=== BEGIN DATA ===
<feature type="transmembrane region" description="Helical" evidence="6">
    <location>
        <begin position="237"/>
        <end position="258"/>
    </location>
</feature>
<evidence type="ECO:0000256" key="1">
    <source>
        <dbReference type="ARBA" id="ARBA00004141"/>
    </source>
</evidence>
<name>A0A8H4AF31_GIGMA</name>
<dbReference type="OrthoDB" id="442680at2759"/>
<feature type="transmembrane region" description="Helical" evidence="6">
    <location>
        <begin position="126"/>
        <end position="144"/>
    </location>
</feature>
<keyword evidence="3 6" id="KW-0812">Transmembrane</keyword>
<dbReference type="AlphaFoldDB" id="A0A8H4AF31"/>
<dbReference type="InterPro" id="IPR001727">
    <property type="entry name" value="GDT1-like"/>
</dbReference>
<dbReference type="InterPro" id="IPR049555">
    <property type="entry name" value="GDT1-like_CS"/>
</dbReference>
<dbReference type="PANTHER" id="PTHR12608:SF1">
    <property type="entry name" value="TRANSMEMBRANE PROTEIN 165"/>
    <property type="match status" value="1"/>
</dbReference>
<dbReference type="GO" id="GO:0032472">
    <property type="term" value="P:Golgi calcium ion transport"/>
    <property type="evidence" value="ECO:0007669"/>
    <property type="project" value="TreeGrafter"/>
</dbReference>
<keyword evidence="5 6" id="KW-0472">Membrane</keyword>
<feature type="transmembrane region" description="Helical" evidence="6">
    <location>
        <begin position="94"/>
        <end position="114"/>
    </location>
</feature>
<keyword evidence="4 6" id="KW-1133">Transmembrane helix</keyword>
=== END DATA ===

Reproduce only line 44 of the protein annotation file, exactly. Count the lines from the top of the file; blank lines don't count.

<keyword evidence="4 6" id="KW-1133">Transmembrane helix</keyword>